The Jefferson Canadian Club in the 1930’s
By Jack Wakeman
I made my first visit to Camp in 1931 at the age of 4. I have assembled a co11ection of those early memories. Most of those early trips started with a drive from Orchard Park to Oswego (150 miles) to spend the night at my grandparents, A.J. & Elizabeth King. A.J. King was one of the founding members of the Club. At the crack of dawn we would pile into my grandfather’s car, a 1932 Buick touring car, to make the 12 hour drive to Camp (today if would be a 5 hour drive from Oswego to Camp). We wound our way along narrow but paved roads to Ogdensburg where we would cross into Canada – there was no bridge at the time.
The roads were paved but narrow into Ottawa. My grandfather liked to stop at Lalon’s Grocery in Ottawa to get dry goods and beer. From Hu11 into Gracefield the road was gravel and the ride was rough. The Gatineau River was often so fu11 of logs that you could walk from one side of the river to the other. After crossing the Pickinok (Picanoc) River (just short of Gracefield) we would stop at Stevenson’s Grocery at the top of the hi11 in Wright. At Stevenson’s we would buy meat, cheese and eggs.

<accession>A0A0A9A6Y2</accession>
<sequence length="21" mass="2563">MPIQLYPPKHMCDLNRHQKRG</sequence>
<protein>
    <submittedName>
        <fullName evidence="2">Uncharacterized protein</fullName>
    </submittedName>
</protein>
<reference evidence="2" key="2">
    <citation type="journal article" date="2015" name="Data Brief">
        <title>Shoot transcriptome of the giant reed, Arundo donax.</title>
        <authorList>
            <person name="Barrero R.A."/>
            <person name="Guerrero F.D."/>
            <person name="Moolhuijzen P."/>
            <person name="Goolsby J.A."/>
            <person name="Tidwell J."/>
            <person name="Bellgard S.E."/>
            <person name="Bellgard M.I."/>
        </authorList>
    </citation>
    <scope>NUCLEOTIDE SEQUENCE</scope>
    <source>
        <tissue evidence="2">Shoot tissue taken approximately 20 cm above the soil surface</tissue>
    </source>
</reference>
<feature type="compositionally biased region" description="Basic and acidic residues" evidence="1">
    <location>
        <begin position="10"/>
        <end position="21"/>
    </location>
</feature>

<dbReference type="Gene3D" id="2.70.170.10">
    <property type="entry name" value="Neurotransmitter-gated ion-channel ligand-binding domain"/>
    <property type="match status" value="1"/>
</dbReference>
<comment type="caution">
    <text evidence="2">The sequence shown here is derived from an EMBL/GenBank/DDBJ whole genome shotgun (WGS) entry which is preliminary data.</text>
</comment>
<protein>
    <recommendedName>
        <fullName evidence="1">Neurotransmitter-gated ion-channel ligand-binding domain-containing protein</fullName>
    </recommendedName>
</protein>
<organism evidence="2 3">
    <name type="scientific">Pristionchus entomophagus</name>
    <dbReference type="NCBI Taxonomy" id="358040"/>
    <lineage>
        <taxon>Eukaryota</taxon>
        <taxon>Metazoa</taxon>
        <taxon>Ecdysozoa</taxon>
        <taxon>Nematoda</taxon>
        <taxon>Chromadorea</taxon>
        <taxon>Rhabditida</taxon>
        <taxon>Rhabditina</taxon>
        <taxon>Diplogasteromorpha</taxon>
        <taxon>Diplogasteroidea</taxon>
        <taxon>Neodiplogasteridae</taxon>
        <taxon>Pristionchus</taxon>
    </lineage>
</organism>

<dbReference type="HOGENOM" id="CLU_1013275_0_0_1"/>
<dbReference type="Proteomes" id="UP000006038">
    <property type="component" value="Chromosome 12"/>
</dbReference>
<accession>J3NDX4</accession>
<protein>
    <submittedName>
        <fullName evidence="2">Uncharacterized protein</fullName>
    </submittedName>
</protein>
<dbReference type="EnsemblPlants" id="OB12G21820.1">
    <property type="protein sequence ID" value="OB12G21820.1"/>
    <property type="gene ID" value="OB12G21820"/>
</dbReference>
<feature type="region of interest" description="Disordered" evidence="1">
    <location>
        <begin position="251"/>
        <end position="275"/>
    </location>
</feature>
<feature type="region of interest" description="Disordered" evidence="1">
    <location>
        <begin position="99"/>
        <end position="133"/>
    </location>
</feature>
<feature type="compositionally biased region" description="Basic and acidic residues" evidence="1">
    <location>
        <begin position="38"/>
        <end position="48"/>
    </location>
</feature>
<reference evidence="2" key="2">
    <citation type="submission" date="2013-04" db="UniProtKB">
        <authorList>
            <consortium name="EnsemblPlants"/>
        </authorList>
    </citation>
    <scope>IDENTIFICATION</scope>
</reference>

The final leg of the trip began when we crossed over the Gatineau River on the long single lane wooden covered bridge at Gracefle1d. The road into camp was a basic narrow dirt road with sharp turns, steep hills, large rocks in the road, mud after a rain and dust when it was dry. After driving through Duffyvi11e there was often one more stop before arriving in Camp. If Duffy Lafrenier, owner of Victoria Lodge, saw us coming, he would flag us down, grab his bottle of whiskey and insist that my father and grandfather join him in a drink. When we fina11y reached Camp 12 hours later we were exhausted.
[/caption]The view down the lake today is surprisingly the same as I remember it in the 1930’s. The main difference then was that you could see no other cottages from our shoreline. All cooking was done on the wood burning cast iron stove in Main Camp.
We kept our food cold in the ice boxes and after dark we lit the kerosene lamps. The ice for the iceboxes was cut from the lake in the winter and stored under layers of sawdust in the original icehouse, a rustic building made of rough sawn lumber. Between Main Camp and the icehouse (towards the ravine) was the outhouse. lt was a “three-holer” and you often had company while taking care of business. Bath time was a short row boat ride down the lake to the “bathtub”, a shallow rock basin that today is located directly under the porch of the Priest’s cottage!
[/caption]Once at Camp it wasn’t practical to drive into Gracefield to get supplies. Several times a week the bakery truck, dairy truck and meat truck would stop by. In the meat truck there would be a side of beef hanging on a hook. The butcher would slice off pieces of meat to order. There was another way to get milk if the dairy truck didn’t come by. lt would be my job to row one of the wooden boats into what we now call “Ottawa Club Bay”. On the far side of the bay was a farmhouse where you could buy raw milk in a can.
Community meals were always a given at Camp. Everyone brought something to the table and fish was usually the main course.